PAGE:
You might want to consider a fairly heavy-feeling switch if you plan to use a low-profile keyboard like this. We felt that Red linear switches were just too light, and went on to try a range of low-profile optical switches in our low-profile test units, starting with more traditional Brown and Blue switches, but settling on Banana and Mint (you can order all of these stock with the keyboard from Keychron), which have a smooth feel with a fairly heavy tactile feedback (akin to full-size MX Clears or Halo Trues) which we felt made up for the relatively short travel and gave us a more comfortable feel overall.
A more luxurious low-profile mechanical keyboard: NuPhy Air 75
From $110 at NuPhy or $130 at Amazon
The NuPhy Air 75 is a stylish and feature-packed device, with USB-C, Bluetooth and 2.4GHz dongle-based connectivity, PBT keycaps and a case that doubles as a mobile device stand for use on the go. It’s a compelling package that looks and feels nicer than the Keychron low-profile keyboards. For most people it will not be worth $50 more than the corresponding Keychron K3, but if you want better typing feel from a low-profile model and want something cool for your desk setup, it’s a good choice.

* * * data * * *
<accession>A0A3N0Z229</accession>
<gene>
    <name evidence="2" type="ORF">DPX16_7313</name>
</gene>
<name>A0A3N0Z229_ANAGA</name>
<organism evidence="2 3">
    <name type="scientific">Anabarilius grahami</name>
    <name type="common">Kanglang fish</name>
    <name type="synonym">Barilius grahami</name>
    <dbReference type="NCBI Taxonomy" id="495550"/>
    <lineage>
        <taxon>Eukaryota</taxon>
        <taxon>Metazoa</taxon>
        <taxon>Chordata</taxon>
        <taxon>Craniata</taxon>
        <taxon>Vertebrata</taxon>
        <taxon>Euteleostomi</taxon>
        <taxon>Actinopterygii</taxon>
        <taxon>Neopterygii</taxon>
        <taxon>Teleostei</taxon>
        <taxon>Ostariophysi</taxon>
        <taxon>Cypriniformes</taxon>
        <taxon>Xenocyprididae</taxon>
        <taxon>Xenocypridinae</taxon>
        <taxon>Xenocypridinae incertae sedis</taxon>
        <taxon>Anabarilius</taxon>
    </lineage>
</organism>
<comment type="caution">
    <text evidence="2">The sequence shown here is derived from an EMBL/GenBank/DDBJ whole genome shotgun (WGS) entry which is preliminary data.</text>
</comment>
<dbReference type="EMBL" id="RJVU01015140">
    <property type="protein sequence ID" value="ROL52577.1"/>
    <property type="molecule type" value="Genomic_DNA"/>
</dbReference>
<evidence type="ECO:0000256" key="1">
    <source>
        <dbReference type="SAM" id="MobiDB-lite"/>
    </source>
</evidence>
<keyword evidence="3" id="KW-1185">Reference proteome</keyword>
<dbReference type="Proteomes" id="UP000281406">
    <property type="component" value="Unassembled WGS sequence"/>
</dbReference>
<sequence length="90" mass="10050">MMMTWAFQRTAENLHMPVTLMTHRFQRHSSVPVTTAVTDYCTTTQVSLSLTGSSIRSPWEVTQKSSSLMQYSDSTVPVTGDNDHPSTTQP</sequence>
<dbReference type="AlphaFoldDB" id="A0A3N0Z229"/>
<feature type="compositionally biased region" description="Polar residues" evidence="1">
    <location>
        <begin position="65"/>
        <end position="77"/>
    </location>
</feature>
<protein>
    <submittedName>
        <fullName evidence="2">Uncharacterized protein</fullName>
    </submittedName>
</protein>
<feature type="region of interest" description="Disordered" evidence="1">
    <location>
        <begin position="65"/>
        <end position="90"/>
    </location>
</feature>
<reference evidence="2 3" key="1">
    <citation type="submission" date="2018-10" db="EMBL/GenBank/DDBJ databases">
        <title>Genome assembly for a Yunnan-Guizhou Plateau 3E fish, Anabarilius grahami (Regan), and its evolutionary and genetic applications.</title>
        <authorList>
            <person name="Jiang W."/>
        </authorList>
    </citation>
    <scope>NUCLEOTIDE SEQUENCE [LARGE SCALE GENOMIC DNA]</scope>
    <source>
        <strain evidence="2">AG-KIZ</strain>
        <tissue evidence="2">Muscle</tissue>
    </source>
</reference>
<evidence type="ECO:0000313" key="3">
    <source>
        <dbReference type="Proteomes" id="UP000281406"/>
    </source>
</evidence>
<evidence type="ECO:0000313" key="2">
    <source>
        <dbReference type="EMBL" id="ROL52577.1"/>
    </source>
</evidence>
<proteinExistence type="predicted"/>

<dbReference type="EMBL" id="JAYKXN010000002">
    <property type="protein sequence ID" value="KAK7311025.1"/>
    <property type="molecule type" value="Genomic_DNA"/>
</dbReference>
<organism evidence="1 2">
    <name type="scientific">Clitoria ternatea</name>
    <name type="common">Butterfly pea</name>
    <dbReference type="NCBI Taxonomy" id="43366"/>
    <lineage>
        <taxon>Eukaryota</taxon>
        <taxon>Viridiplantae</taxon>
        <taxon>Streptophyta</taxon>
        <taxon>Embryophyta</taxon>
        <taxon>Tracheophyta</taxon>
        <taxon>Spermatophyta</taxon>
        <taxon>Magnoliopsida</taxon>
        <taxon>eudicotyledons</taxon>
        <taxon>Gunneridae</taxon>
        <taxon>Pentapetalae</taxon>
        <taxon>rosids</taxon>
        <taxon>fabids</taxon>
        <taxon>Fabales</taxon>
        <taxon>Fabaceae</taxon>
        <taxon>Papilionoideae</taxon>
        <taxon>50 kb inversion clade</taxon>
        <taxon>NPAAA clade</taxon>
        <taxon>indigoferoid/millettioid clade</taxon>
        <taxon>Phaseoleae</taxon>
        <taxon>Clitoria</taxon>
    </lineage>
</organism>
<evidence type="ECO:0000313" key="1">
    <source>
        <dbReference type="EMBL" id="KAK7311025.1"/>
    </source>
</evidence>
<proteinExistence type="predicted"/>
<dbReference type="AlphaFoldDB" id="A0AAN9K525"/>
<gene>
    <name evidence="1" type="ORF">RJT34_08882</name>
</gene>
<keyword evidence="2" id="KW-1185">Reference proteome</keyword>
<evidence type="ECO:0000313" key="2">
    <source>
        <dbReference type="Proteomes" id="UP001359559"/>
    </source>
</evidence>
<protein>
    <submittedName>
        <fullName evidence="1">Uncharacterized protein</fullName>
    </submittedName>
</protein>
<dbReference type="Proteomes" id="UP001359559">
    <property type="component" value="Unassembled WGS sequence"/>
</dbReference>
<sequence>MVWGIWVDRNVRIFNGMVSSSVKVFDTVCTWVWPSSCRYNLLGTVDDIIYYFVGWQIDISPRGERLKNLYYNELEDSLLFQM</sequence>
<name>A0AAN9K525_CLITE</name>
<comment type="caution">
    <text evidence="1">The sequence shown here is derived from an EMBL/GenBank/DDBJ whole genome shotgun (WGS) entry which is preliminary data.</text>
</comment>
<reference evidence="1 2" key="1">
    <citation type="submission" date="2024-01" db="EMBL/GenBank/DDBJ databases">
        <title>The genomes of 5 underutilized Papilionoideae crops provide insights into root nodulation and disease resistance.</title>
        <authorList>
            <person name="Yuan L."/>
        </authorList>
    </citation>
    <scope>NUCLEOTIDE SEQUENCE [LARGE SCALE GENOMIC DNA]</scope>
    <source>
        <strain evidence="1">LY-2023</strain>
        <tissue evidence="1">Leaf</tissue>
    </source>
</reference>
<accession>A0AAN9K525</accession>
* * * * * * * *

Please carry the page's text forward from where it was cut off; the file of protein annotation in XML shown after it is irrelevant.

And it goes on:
NuPhy’s a fairly new company, though they have demonstrated good customer support and have offered frequent firmware updates streamlining function key performance and extending battery life. Alternate sets of low-profile keycaps are available from the company, which is nice since high-quality low-profile caps are somewhat difficult to come by compared to their full-size siblings.
We didn’t love the stand/case so much, and suggest you just skip it. If you’re looking for something to take on the go with an iPad and want a Smart Cover-like case/stand with it, you will be better served by the Epomaker NT68. The NT68 also worked better perched atop a laptop keyboard in our experience; the NuPhy’s bigger footprint made it more ungainly in that application. The heavy PBT keycaps are also a little loud for café use, in our opinion.